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Latvia Agriculture and Fishing Overview
One third of the country's area is cultivable. Cereal production has increased a few years into the 2010s, but dairy production is also important, as is forestry and fishing. Nearly a tenth of the workforce worked in agriculture by the mid-2010s.
Agricultural production as a whole has dropped from one-fifth of GDP at independence to around 3 percent by mid-2010. Agriculture was hit by dramatic price increases on, among other things, fuel and seeds when the state subsidies were removed at the beginning of the 1990s. Part of the huge export market in the east was lost when the Soviet Union disbanded. Most of the cultivated land has been privatized. The roughly 600 collective farms were broken up into a few hundred thousand farms, most of them small and inefficient without competitiveness in the EU market. Lots of farmers were forced to abandon their farms. However, some agricultural and fishing communities were transformed into profitable companies. During the 2010s, the area of individual agriculture has increased. After Latvia's EU accession in 2004, agricultural exports increased sharply.
Two thirds of agricultural land is used for cultivation and one third for pasture. Besides cereals - mainly wheat but also barley, oats and rye - potatoes, rapeseed, vegetables, fruits and berries are grown. Cattle are most common among livestock breeders, followed by pigs and chickens. Pigs and dairy products are exported to Russia. Honey is also an important export product.
About half of the country's area is covered by forest, mainly conifers but also birch and other deciduous trees. Forest and timber products are Latvia's largest export products, primarily timber and pulpwood, but also products from the wood and furniture industry. Swedish forest companies are major players in Latvia.
In Latvia, herring and herring fishing is primarily conducted, and most of the catch is exported. Ever since the Soviet era, Latvia has been an important supplier of canned fish to Russia and other former Soviet states. However, the fishing industry was also affected by declining Russian imports in connection with the Ukraine crisis in the mid-2010s.
FACTS - AGRICULTURE
Agriculture's share of GDP
3.3 percent (2018)
Percentage of land used for agriculture
31.1 percent (2016)
Prime Minister Straujuma resigns
Collaborative difficulties with the other parties in the coalition government and criticism of her leadership are stated to be the causes. President Vējonis calls on the parties to agree on a new head of government as soon as possible.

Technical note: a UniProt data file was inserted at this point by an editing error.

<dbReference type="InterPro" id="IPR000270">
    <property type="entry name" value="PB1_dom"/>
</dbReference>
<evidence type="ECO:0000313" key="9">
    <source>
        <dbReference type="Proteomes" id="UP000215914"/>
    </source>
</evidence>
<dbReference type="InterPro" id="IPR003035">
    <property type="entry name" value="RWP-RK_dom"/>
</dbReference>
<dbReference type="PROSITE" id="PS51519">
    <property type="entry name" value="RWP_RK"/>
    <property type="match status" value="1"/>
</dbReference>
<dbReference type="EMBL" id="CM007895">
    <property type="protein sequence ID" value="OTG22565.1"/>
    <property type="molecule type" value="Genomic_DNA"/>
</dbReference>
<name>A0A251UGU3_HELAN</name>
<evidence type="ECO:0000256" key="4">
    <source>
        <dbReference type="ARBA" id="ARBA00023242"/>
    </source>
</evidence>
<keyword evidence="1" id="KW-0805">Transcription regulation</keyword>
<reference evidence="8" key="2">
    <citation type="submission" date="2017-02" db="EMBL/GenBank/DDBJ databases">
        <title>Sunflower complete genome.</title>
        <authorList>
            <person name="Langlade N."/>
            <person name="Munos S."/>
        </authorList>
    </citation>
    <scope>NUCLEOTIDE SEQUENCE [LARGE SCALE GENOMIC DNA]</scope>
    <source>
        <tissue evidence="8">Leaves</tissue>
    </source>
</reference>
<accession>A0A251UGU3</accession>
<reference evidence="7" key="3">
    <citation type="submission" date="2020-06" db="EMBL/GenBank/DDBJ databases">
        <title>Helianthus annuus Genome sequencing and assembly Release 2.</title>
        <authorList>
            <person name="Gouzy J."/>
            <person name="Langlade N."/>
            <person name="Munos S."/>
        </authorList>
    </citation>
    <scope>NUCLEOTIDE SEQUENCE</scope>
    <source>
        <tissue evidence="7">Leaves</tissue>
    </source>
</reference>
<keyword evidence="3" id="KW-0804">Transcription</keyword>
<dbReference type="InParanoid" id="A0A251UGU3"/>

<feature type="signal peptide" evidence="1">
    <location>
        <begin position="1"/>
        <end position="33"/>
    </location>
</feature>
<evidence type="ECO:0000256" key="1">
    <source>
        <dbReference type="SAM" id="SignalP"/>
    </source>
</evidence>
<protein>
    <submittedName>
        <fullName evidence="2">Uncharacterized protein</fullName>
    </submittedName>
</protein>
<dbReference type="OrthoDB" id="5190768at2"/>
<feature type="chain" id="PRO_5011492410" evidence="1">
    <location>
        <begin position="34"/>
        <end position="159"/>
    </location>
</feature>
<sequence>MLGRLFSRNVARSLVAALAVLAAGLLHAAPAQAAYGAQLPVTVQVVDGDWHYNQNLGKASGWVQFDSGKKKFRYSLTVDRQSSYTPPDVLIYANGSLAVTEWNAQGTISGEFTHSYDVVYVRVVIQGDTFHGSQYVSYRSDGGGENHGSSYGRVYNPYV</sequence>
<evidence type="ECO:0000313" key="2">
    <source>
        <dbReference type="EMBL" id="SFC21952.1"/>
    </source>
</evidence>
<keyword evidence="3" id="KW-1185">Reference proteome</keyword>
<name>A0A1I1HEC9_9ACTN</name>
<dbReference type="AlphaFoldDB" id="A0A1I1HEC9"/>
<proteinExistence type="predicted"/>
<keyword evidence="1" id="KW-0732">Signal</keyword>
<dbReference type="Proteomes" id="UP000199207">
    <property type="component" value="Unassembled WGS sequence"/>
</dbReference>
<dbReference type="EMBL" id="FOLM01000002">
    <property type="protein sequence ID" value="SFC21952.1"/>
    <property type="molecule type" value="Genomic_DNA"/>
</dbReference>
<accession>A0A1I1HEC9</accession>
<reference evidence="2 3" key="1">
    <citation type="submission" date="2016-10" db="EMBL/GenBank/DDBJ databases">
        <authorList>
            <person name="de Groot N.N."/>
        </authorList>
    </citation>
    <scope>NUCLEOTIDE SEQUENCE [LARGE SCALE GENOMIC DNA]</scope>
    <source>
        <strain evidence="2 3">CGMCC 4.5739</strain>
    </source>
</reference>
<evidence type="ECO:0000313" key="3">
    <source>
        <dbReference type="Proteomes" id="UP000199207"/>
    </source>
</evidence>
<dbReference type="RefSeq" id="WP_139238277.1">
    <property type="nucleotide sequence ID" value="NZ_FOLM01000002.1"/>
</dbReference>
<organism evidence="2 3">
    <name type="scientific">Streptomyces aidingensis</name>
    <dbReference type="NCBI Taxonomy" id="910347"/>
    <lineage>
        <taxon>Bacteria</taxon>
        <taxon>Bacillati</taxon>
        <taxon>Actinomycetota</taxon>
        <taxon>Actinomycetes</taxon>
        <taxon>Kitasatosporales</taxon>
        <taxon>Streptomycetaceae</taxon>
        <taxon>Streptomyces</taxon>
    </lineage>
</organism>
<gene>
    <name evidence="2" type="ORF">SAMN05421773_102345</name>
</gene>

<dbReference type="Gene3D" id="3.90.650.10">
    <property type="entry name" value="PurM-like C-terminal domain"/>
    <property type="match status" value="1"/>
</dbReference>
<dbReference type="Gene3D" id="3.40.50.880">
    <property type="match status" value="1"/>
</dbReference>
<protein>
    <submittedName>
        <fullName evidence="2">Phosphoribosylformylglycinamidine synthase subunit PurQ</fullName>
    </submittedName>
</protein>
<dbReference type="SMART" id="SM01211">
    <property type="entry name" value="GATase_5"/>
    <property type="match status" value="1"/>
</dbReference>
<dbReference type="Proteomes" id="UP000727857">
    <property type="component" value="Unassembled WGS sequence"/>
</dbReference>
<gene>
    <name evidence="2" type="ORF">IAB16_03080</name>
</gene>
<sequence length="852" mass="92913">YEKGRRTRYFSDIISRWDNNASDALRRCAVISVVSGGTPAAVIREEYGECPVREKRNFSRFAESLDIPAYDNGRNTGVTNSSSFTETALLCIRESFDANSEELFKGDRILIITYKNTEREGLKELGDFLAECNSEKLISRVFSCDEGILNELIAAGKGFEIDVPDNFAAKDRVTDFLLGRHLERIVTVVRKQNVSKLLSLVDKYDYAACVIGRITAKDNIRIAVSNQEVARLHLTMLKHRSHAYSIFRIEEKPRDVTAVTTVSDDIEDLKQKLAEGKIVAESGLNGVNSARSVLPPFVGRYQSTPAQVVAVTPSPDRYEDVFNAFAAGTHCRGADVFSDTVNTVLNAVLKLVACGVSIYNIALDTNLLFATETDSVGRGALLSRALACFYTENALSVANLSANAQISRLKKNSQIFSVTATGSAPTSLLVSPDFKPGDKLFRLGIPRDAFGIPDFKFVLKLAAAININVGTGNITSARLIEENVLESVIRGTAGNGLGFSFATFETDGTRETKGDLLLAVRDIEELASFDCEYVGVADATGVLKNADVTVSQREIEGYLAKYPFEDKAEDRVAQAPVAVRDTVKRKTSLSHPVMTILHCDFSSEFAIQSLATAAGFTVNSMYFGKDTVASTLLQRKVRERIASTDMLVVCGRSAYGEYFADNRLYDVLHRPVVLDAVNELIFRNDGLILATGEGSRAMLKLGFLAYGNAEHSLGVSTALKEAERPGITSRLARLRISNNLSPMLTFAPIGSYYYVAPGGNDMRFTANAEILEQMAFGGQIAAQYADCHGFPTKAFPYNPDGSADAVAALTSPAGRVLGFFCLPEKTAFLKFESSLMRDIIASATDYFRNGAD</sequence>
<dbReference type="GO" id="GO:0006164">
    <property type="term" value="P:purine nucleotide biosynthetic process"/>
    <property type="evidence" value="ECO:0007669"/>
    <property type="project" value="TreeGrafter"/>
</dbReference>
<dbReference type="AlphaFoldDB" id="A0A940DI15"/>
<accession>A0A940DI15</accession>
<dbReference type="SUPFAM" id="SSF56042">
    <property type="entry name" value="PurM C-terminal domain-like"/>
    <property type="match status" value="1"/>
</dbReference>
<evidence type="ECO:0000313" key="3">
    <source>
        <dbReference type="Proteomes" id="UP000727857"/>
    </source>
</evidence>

Information on money laundering in banks
The economic cooperation organization OECD expresses great concern that parts of the Latvian banking system are being used for money laundering. The comments are made in a report in connection with a review of the Latvian economy ahead of the country's possible membership in the OECD. The organization writes that 14 of Latvia's 20 registered commercial banks mainly have their customers in Russia and other parts of the former Eastern bloc and that more than half of the EUR 30 billion available in the Latvian banking system comes from such foreign sources. According to the OECD, the control of this money is extremely flawed, which is considered a risk that money from criminal activities can continue into other parts of the EU.
Russian investigation creates anger
Latvia and its neighboring countries react with anger to the fact that the Russian Prosecutor's Office has launched an investigation into whether the independence of the Baltic States is legal. The inquiry is being carried out at the request of two MPs for the United Russia Power Party, which describes the Soviet Union's recognition of Estonia, Latvia and Lithuania's independence as treason. Baltic leaders say the measure is absurd but an example of the new imperialist attitude that characterizes today's Russia.
New president appointed
In a closed vote, Parliament elected Defense Minister Raimonds Vējonis as president. He represents the Green Party and becomes the first head of the environmental movement in the EU.
President Bērziņš is not seeking re-election
Andris Bērziņš's message that he wants to resign comes before Parliament later in the spring to elect a new head of state. Bērziņš was elected president in June 2011.
Latvia becomes EU President
One of the most important issues in the next six months is expected to be the Union's relations with Russia. Latvia is one of the countries that felt most threatened by the more aggressive Russian foreign policy. In May, a summit will be held within the EU's "Eastern Partnership" with six former Soviet states in Riga.